Each of us, even in hard times, has something to be grateful for.

Sometimes I go about pitying myself, and all the time I am being carried on great winds across the sky. —Chippewa Traditional

So much has been given to me; I have no time to ponder over that which has been denied. —Helen Keller

We can say no to purveyors of want. Our kids will be happier in the long run if we help them acquire more wonder and gratitude whether they have many toys or few.

The day I acquired the habit of consciously pronouncing the words “thank you”, I felt I had gained possession of a magic wand capable of transforming everything. —Omraam Mikhael Aivanhov.

Fulfilled life is possible in spite of unfulfilled wishes. —Dietrich Bonhoeffer

We can only be said to be alive in those moments when our hearts are conscious of our treasures. —Thornton Wilder

There is a calmness to a life lived in gratitude, a quiet joy. —Ralph Blum

The best things in life don’t come from retail stores.

As i walked down the avenue, the late afternoon sun was turning the lovely and dying sycamore leaves into fragments of brilliant stained glass, and i said to myself, “This alone is worth the price of admission to our broken and glorious world. —Linda Larsson

When despair for the world grows in me, and I wake in the night at the least sound in fear of what my life and my children’s lives may be — I go and lie down where the wood drake rests in his beauty on the water, and the great heron feeds. I come into the peace of wild things who do not tax their lives with forethought or grief. I come into the presence of still water. And I feel above me the day-blind stars waiting with their light. For a time I rest in the grace of the world, and am free. —Wendell Berry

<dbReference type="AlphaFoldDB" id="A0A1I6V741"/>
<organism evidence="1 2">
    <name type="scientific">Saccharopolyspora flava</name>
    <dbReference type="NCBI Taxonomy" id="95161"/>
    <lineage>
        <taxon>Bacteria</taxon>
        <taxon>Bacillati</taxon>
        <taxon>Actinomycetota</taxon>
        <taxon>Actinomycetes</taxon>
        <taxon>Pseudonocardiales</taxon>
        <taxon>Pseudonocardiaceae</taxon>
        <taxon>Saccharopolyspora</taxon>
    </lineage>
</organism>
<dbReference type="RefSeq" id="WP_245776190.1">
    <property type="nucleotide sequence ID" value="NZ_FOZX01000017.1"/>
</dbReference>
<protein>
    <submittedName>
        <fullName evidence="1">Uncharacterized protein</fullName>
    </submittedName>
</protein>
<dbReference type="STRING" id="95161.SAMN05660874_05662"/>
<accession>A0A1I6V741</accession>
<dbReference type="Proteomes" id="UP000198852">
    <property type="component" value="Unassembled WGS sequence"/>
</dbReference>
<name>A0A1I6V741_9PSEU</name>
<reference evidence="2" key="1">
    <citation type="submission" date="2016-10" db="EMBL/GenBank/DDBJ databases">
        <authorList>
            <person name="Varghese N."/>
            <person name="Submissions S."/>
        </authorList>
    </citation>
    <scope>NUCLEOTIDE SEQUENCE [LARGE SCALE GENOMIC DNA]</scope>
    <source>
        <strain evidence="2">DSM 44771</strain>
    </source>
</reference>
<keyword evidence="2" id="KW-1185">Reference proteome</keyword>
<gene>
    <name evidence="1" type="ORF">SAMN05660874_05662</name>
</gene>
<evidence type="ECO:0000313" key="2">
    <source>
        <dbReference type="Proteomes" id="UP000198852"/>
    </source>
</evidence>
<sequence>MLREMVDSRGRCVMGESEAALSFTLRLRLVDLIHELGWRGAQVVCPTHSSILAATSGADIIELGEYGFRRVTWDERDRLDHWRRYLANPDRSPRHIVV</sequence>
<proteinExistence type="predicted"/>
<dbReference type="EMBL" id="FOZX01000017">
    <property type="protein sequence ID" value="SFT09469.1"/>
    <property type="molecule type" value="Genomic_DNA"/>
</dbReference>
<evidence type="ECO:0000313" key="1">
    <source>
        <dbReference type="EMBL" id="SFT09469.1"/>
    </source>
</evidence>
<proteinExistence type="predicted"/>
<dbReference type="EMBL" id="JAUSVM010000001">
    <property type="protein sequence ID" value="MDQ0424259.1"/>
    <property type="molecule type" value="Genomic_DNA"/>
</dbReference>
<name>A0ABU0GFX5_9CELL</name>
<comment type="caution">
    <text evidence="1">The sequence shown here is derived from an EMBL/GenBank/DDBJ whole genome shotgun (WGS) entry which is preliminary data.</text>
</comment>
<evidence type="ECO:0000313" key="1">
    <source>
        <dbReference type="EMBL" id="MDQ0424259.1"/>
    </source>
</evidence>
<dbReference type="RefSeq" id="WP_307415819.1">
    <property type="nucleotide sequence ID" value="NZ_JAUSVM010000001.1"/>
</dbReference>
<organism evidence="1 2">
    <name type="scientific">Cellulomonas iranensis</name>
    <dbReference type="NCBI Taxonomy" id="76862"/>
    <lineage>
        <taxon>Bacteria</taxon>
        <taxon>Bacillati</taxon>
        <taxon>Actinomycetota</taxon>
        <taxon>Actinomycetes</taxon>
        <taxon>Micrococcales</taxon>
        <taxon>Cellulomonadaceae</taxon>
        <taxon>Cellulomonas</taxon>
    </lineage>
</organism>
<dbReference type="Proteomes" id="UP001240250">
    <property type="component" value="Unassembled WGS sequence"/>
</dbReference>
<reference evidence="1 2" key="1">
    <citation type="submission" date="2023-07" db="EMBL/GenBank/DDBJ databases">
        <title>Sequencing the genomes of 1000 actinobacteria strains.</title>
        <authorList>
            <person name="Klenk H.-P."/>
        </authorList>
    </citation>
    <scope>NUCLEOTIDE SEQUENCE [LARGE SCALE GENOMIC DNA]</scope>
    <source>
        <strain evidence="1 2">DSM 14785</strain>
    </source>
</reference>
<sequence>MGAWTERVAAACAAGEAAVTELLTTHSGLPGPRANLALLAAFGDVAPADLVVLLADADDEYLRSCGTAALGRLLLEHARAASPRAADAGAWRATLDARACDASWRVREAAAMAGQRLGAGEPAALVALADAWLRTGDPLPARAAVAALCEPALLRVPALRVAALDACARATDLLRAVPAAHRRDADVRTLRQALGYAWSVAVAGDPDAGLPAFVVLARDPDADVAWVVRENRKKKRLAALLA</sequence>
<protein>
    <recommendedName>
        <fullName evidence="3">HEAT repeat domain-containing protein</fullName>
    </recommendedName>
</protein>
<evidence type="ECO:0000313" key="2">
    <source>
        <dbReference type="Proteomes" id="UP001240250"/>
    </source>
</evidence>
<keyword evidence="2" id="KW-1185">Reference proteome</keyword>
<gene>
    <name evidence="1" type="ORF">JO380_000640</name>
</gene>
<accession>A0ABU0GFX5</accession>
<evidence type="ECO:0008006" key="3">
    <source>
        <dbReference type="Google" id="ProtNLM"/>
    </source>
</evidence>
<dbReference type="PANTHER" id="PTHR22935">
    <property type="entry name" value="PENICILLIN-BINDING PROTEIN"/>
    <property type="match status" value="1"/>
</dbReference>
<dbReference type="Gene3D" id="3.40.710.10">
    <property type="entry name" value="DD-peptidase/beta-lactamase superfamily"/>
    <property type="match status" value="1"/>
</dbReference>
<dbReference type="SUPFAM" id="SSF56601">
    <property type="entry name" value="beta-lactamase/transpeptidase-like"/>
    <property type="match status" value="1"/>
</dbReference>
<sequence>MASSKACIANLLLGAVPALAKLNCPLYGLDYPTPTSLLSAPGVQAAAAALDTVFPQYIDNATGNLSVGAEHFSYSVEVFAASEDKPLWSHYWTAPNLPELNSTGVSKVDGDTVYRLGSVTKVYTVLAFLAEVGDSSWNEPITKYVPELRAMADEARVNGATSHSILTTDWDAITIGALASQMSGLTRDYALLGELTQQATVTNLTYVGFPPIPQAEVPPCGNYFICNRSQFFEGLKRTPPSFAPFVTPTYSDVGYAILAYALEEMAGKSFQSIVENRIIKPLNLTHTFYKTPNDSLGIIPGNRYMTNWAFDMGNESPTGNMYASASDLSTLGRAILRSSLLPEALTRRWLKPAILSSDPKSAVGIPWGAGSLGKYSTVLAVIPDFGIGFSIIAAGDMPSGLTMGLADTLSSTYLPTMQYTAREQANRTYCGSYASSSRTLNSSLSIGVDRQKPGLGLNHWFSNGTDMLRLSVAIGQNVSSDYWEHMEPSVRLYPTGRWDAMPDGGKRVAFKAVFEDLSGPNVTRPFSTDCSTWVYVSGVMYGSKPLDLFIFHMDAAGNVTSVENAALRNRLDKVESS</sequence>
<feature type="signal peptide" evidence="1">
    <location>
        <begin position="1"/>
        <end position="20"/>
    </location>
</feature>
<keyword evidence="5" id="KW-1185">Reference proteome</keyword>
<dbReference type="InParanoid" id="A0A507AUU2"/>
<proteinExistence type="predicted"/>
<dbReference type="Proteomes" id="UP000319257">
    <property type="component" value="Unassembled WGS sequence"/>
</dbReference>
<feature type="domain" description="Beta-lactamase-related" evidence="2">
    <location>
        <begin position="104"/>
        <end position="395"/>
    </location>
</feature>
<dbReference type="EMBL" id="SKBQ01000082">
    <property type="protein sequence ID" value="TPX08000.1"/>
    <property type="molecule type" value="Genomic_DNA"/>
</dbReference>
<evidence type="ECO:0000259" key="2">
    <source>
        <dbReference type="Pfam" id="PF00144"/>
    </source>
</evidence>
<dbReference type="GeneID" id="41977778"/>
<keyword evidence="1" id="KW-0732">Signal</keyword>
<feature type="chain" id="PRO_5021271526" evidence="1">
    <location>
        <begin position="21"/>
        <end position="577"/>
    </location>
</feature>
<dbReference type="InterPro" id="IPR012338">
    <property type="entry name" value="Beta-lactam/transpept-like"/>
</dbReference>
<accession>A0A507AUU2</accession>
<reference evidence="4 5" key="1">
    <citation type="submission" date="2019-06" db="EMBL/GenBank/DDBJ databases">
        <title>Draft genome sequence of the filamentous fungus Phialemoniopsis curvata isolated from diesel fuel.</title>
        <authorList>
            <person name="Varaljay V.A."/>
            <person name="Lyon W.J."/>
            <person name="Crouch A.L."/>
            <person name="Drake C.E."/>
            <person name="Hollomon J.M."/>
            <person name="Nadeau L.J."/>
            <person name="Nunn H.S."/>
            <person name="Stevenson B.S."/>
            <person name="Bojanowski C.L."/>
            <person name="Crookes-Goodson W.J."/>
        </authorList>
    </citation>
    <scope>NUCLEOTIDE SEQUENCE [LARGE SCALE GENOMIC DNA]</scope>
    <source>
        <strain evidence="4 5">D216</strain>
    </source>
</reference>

The generosity and renewal at the ancient heart of the holiday season have little to do with shopping.

Thanksgiving comes to us out of the prehistoric dimness, universal to all ages and all faiths. At whatever straws we must grasp, there is always a time for gratitude and new beginnings. —J. Robert Moskin

I was perfectly content before I was born, and I think of death as the same state. What I am grateful for is the gift of intelligence, and for life, love, wonder, and laughter….I believe that if, at the end of it all, according to our abilities, we have done something to make others a little happier, and something to make ourselves a little happier, that is about the best we can do. —Roger Ebert

As we struggle, for ourselves and our children, to resist the contagious frenzy of Black Friday, the hypnotic idea that we can buy happiness on the cheap, it helps to remember what is at stake—and that the gifts that really matter don’t come in boxes.


Valerie Tarico is a psychologist and writer in Seattle, Washington. She is the author of Trusting Doubt: A Former Evangelical Looks at Old Beliefs in a New Light and Deas and Other Imaginings, and the founder of  Subscribe to her articles at

Thanksgiving Confessions of an Ornery Atheist
Character Corner Parenting Tips at Wisdom Commons

About Valerie Tarico

Seattle psychologist and writer. Author - Trusting Doubt; Deas and Other Imaginings.
This entry was posted in Musings & Rants: Life, Parenting, Relationships and tagged , , . Bookmark the permalink.

6 Responses to Thanksgiving Message from Toys R Us: Skip the Thanks-giving

  1. elaine phelps says:

    Thank you – Elaine


  2. “—and that the gifts that really matter don’t come in boxes.”

    So true. Valerie, I’m grateful for all you do to help make this world a better place. Thank you!

    Happy Thanksgiving,


  3. Ibrahim Sumrain says:

    A common sense message that is courageously put in the face of the mighty and greedy. Little people, one at a time, will make the difference and teach kids the good values. Thank you for this